Pete Recommends – Weekly highlights on cyber security issues, November 12, 2022 – Privacy and cybersecurity issues impact every aspect of our lives – home, work, travel, education, health and medical records – to name but a few.
On a weekly basis Pete Weiss highlights articles and information that focus on the increasingly complex and wide ranging ways technology is used to compromise and diminish our privacy and online security, often without our situational awareness. Four highlights from this week: Researchers Devise Wi-Peep Drone That Can ‘See Through Walls’; Is Cybersecurity Awareness Month Anything More Than PR?; The Fallout From the First Trial of a Corporate Executive for ‘Covering Up’ a Data Breach; and What to Do When You’ve Been Hacked.
MARK JUDGE: Surrender: Or Why I Will Always Love Bono.
So yes, I will always love Bono, and love U2. As an addendum, it’s worth noting that Bono may have politically seen the light himself. In a recent interview he praised capitalism. “I ended up as an activist in a very different place from where I started,” he said. “I thought that if we just redistributed resources, then we could solve every problem. I now know that’s not true. There’s a funny moment when you realize that as an activist: The off-ramp out of extreme poverty is, ugh, commerce, it’s entrepreneurial capitalism.”
Then this: “I didn’t grow up to like the idea that we’ve made heroes out of businesspeople, but if you’re bringing jobs to a community and treating people well, then you are a hero.”
You might say that our two hearts now beat as one.
Read the whole thing.
It is not too often that a business moves out of Ireland for tax reasons, but tax policy can move in mysterious ways as seen by U2 leader Bono’s decision that his band can leave behind Ireland. The Irish native has decided to move his business out of the Republic as a result of its changing tax treatment of royalty income, which is typically large for those in the entertainment business. Seeking a lower tax jurisdiction, Bono has found what he is looking for courtesy of the Netherlands[.]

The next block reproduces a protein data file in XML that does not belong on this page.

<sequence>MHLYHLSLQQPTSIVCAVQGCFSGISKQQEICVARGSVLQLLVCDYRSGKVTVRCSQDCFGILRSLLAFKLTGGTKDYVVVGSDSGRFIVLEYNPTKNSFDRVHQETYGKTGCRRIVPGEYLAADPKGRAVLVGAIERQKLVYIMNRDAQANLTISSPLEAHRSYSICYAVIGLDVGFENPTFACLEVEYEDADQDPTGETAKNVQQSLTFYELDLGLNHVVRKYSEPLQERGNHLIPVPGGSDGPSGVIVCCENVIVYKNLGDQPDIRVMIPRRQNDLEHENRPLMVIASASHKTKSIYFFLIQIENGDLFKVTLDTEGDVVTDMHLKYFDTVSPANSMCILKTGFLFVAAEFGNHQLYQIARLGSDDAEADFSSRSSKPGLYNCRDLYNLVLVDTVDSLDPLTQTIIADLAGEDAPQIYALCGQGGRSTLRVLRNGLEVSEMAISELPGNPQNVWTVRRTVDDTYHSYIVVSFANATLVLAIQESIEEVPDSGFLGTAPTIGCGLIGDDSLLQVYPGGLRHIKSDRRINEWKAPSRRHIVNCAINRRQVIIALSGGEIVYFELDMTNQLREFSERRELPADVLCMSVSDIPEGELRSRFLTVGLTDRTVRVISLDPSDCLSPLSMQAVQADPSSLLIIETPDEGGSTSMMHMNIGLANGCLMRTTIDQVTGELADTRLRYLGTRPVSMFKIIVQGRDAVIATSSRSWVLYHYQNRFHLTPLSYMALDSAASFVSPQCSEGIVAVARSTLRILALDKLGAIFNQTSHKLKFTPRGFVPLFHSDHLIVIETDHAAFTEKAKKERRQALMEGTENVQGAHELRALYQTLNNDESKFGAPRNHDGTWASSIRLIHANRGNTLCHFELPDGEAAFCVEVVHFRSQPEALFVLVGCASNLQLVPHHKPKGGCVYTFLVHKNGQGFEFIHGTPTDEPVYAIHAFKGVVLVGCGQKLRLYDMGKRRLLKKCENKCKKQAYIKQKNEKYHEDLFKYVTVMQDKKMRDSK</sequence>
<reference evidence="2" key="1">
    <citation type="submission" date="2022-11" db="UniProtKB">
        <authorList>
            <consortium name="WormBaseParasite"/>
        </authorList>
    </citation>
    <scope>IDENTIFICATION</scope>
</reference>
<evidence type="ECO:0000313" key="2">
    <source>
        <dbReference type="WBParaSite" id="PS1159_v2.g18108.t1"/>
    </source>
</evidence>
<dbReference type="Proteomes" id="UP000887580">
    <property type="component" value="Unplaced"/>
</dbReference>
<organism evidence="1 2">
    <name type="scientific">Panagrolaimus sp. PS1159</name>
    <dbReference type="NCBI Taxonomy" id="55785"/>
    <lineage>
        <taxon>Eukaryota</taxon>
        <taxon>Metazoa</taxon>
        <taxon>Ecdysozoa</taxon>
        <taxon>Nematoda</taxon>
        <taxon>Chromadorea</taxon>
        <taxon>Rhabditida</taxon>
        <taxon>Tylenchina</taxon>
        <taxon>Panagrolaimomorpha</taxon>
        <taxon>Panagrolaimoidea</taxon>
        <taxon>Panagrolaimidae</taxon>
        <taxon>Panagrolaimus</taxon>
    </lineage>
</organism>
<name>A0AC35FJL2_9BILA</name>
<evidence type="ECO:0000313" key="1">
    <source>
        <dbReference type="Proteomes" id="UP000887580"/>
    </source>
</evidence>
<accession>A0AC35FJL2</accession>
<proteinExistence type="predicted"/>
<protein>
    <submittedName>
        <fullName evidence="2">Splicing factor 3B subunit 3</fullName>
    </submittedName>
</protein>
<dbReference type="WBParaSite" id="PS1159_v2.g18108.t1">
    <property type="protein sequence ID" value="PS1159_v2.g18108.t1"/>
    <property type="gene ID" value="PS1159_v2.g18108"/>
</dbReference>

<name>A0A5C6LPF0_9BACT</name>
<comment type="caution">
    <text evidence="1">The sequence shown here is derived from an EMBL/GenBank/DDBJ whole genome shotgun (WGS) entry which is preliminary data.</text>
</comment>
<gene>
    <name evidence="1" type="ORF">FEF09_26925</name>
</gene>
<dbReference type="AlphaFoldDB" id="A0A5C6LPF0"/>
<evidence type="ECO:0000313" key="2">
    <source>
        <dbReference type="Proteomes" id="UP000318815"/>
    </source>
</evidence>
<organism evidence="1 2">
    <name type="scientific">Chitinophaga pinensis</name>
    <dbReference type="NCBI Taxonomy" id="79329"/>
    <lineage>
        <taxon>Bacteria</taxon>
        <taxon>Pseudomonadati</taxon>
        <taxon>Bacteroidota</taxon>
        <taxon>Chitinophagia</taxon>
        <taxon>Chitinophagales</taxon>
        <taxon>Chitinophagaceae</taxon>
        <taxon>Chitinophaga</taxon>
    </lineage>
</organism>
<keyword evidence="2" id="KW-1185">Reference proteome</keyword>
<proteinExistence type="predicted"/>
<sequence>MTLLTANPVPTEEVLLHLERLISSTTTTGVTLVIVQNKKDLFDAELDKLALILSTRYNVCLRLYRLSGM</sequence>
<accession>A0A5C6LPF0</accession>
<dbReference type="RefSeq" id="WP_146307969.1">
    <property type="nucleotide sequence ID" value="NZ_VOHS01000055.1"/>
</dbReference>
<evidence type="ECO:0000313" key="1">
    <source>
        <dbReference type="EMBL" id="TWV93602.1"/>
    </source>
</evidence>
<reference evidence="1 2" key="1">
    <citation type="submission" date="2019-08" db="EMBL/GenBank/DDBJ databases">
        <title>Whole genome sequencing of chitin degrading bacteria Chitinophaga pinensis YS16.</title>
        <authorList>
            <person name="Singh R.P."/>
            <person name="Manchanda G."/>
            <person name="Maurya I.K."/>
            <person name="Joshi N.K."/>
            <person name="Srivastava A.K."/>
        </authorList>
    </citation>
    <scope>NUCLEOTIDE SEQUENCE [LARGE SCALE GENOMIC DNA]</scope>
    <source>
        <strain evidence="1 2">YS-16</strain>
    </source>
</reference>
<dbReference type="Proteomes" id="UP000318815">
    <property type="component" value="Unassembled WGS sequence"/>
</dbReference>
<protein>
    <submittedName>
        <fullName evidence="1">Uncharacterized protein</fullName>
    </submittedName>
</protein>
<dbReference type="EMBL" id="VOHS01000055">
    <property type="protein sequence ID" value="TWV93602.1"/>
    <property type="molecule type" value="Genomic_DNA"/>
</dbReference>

As Conquest’s First Law of Politicsstates, “Everyone is conservative about what he knows best.”
How Oil & Gas Funding Distorts Energy Research - Gizmodo: “Prominent energy centers at MIT, Stanford, and Columbia may be biased toward natural gas because of funding, a new study says Journalists like me often seek out academics for comment and insight on stories related to the energy transition, since these professors have often done in-depth research into various fuel sources and their impacts.
The hope is that these sources are relatively unbiased; their loyalty is to the data. But a study published Thursday in Nature Climate Change found that prominent energy policy centers at top-tier universities that are funded by the fossil fuel industry may produce content more favorable to dirty energy than other, similar centers. This is concerning, because it’s not just journalists who seek the council of these academics—it’s policymakers, too.
“Reports by fossil-funded [centers] are more favorable towards natural gas than towards renewable energy, while centers less dependent on fossil fuel industry funding show a pro-renewable energy preference,” Anna Papp, a PhD student in Sustainable Development at Columbia University and one of the authors of the paper, told Earther in an email. Academic centers focused on energy research have become an increasingly respected and important voice in energy policy conversations, as the U.S. and the world begin grinding the gears on the energy transition.
Representatives from places like Columbia’s Center on Global Energy Policy and MIT’s Energy Initiative have testified in Congress and are often featured on television as experts; some of their reports have even been the subject of their own Congressional hearings. But several of the most prominent academic think tanks working on energy issues also have significant funding from the fossil fuel industry. Columbia’s Center on Global Energy Policy, for instance, lists its financial partnerships on its website, which include big fossil fuel names like BP, ConocoPhillips, ExxonMobil, Chevron, and Occidental Petroleum.
(Full disclosure: While I was employed at a PR firm between 2014 and 2016, Columbia University’s Center on Global Energy Policy was a client; I worked on some of their press needs and materials.) What’s more, much of the research and whitepapers produced by these centers does not undergo the peer review process that a scientific paper may receive…”